We do attend a Balinese dance show but I feel it is rather for my benefit than anyone local, but on the other hand it gives jobs to the musicians and dancers and sustains folk traditions. The performance is Balinese Legong Dancing at the ubud palace. Crazy instruments banging and clanging with kind of head jerky body popping curled finger intricate dancing. Quite theatrical the eyes of the dancers jive and dart. The highlight for me a warrior dance complete with regalia, and a mask dance portraying an old miser preening himself. Made me think of the comedia dell arte pantalone and the French comedies of The Miser. Interesting how the grumpy old man character transcends international boundaries.

Further north into Bali to a town called Munduk and things are different again. The scenery is so lush green , the heat is wet, the streets are ours with no tourists here hardly. We’re here to hopefully see the famous spice farming of Bali and also take in the waterfall walks. Our first evening after arriving we go on a wild and sweaty trek to find an ancient banyan tree that someone said had fallen down but I didn’t believe them. After two or three hours of hiking up steep soil slopes and taking wrong turns and asking for directions we walk behind a run down youth club where people are playing basketball and see it. Fallen down. Oooops. Still, we get to walk the woodlands and see birds and butterflies and meet lots of locals. I reward myself with a Balinese BBQ pork rib, ginger veg mix, and some nice rice that night and I sleep very soundly.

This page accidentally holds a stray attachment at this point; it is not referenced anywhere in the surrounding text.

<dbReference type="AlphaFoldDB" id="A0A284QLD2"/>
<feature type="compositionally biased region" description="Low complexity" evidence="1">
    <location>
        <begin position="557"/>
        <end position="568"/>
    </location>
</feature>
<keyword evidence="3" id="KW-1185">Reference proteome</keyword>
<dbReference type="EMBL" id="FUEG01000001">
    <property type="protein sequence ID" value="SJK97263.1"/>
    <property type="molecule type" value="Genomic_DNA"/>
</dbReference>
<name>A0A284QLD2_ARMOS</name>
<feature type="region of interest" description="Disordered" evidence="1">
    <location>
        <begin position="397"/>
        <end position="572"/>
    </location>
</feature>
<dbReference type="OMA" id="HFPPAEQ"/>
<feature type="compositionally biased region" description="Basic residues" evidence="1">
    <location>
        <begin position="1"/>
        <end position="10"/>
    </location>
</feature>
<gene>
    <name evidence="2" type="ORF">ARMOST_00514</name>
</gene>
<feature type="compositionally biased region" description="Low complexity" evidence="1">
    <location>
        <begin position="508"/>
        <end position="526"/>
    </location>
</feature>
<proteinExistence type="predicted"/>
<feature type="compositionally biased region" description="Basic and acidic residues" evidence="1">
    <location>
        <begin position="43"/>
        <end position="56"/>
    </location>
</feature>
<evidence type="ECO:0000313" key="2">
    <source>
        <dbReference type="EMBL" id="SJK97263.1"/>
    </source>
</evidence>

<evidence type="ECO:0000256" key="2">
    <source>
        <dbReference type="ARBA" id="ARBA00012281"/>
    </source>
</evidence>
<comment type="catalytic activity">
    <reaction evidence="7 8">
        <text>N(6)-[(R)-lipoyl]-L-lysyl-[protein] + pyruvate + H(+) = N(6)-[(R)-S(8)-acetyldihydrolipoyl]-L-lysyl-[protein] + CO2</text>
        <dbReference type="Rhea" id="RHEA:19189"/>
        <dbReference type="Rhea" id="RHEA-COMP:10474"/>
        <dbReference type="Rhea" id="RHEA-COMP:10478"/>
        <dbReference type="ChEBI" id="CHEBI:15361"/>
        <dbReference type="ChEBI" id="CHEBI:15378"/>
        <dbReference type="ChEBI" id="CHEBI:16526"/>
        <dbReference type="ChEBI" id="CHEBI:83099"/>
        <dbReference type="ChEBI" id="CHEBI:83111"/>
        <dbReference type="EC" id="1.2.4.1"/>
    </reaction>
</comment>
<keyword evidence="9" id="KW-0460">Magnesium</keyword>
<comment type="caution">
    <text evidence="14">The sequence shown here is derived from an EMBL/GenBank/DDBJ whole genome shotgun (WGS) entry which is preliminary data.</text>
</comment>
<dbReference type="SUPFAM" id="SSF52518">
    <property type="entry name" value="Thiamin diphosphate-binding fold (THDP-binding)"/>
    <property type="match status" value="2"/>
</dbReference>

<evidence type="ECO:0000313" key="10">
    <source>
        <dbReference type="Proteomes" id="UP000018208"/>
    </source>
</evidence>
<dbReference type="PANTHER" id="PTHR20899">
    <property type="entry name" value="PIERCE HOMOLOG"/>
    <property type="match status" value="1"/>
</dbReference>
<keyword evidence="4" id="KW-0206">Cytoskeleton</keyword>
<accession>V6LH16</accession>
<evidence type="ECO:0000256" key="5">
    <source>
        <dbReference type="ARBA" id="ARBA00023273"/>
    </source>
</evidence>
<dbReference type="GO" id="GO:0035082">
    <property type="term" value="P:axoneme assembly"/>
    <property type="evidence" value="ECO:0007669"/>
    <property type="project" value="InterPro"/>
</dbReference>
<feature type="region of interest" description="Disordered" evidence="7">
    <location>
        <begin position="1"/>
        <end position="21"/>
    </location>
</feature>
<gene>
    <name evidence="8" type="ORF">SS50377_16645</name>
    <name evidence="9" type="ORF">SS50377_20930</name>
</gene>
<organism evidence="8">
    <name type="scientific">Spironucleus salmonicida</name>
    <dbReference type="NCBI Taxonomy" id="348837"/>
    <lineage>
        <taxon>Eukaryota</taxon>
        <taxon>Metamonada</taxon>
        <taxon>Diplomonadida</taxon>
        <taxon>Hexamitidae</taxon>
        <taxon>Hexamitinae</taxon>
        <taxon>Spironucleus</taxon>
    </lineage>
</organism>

Waking up to such a beautiful view I cannot resist an early morning dip. This is truly a beautiful spot.

Aching a little from yesterday’s adventure we take a guide to show us a Waterfall walk, taking in Munduk Red Falls, Labuan Kebo, and Laangan Melanting.